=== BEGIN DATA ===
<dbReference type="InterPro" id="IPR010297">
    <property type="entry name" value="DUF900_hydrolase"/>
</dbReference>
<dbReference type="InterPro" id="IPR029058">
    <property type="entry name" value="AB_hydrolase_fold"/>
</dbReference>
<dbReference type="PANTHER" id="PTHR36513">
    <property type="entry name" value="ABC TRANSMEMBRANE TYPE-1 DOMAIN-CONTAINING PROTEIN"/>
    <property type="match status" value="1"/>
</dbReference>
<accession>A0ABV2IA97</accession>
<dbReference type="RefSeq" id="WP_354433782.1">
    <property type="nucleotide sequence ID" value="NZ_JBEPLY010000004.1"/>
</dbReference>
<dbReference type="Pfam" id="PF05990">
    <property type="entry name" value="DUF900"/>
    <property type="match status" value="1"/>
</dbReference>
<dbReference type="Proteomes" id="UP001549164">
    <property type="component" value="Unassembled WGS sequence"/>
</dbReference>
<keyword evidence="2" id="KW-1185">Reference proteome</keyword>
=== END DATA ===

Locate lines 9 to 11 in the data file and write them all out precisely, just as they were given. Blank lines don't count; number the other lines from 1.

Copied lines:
    <property type="match status" value="1"/>
</dbReference>
<accession>A0ABV2IA97</accession>